If alien lifeforms were to happen across the ‘golden record’ currently floating around space laden with sounds designed to capture the diversity of life on earth, they would find Bach’s Brandenburg Concerto, Stravinsky’s The Rites of Spring, samples of Senegalese percussion, the night chants of the Najavo tribe, and wedding songs from Peru. Amongst this smorgasbord of human musical expression, they would only find only one pop song: the 1958 classic, ‘Johnny B. Goode’ by Chuck Berry.
Trying to capture the essence of pop music with one track must have been a difficult task, but Berry was a good choice. Pop was both the soundtrack to and a product of a moment of unparalleled social mobility in the West, and Berry’s hit single is a celebration of that moment – one in which even working-class folk could make a name for themselves on musical talent alone.
While the success of ‘Johnny B. Goode’ was, in part, down to the track’s autobiographical slant, Chuck Berry was a little better off than the fictional Johnny. Unlike the song’s protagonist, Berry could “read and write” very well. When Berry explained the meaning behind the track to Rolling Stone, he was quick to associate himself with the “country boy” who grew up in a backwater town in the Deep South. In fact, Berry grew up on Goode street in St. Louis, a flourishing Mid-Western city with a distinctly cosmopolitan air. He may not have been the sharpest academic, but Berry was also far from unschooled; he had a degree in hairdressing for god’s sake.
If these altered details were an attempt at self-mythologisation, they were also a reflection of the times. ‘Johnny B. Goode’ was written during the presidency of Dwight Eisenhower, a man who seemed determined to let white Americans turn their country into an expanded version of the Augusta National Golf Club – that bastion of white male privilege where Eisenhower liked to unwind. His tenure was one in which racially-motivated lynchings were commonplace, so it’s no surprise that Berry, keen to have his song played on the radio, felt obliged to change the lyric “that little coloured boy can play” to “that little country boy could play”. The enduring popularity of ‘Johnny B. Good’ among white listeners is a stark reminder that, to make the big time, Berry was forced to either hide his race entirely or conform to an idealised image of Blackness cultivated by white people.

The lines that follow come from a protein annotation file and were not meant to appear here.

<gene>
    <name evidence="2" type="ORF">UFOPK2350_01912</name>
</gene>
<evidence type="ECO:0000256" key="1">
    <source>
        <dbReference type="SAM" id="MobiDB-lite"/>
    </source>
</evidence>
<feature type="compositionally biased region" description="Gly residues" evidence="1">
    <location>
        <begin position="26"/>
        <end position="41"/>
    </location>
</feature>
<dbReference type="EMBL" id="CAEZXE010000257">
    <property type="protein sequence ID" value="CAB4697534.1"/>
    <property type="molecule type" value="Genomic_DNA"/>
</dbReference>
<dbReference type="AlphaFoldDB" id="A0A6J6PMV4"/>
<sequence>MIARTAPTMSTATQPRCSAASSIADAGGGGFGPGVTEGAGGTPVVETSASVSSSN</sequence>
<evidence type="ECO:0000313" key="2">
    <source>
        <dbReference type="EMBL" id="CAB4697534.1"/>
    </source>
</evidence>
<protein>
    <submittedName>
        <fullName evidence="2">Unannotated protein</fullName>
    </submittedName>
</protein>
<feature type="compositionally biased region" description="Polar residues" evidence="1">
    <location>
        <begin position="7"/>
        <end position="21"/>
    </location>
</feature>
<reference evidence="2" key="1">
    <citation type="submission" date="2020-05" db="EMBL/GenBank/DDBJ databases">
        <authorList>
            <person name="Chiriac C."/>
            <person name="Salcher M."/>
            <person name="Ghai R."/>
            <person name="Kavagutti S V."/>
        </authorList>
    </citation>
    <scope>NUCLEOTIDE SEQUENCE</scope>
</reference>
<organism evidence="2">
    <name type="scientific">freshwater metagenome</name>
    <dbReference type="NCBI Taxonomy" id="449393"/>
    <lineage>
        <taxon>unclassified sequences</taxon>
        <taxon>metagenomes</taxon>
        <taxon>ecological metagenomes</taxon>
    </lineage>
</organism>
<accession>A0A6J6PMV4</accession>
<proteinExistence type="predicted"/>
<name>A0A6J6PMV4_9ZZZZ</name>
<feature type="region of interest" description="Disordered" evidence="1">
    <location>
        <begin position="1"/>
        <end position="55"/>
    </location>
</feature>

After lifting guitar parts from Louis Jordan’s ‘Ain’t That Just Like A Woman,’ and T-Bone Walker’s ‘Strollin’ With Bones’ and adding a dash of rock ‘n’ roll euphoria, ‘Berry recorded ‘Johnny B. Goode in 1958, using a band comprised of, amongst others, Willie Dixon. Berry’s employment of the legendary bassist saw him break the habit of a lifetime and perform with a band that had actually had the time to rehearse the track before playing it for the first time. Usually, he would show up for gigs with a local outfit he’d picked up the night before and hired for a pittance. A Young Bruce Springsteen headed one such band and recalled being frustrated by Berry’s tendency to change keys halfway through a song. When Keith Richards went backstage to meet the rock ‘n’ roller decades later, he found he hadn’t softened in his autumn years. After plucking a few strings on Berry’s guitar after a show in New York, Chuck came in and gave the Rolling Stones guitarist a black eye. “I love his work,” Richards later said, “but I couldn’t warm to him even if I was cremated next to him.”
‘Johnny B. Goode was produced by Leonard and Phil Chess of Chess Records, who Berry was introduced to by Muddy Waters, who was only too happy to help Berry secure a record deal after his relocation to Chicago. On release, the track spent just under three months on the American Billboard Chart, rising to Number Eight before dropping off after 15 weeks. The modest reception of Johnny B. Goode’ seems utterly counterintuitive when one considers the impact the recording had on the landscape of pop music – sparking the likes of Mick Jagger, John Lennon, Eric Clapton and more to pursue a life in rock ‘n’ roll.
Today, the idea of a person from a humble background being able to sing about how much money they’re going to make in music is unimaginable. As Noel Gallagher recently told the Daily Mirror “There’s lots of singer-songwriters, loads of middle-class bands… wearing guitars as opposed to playing them. But four or five guys from a council estate can’t afford guitars”. When held up against today’s plutocracy, ‘Johnny B. Goode’ feels like some glistening artefact from a period of astonishingly rapid social change. In this way, it’s no wonder the track continues to hold such sway over us. Because, at the end of the day, it is as much an encapsulation of what we’ve gained as what we’ve lost.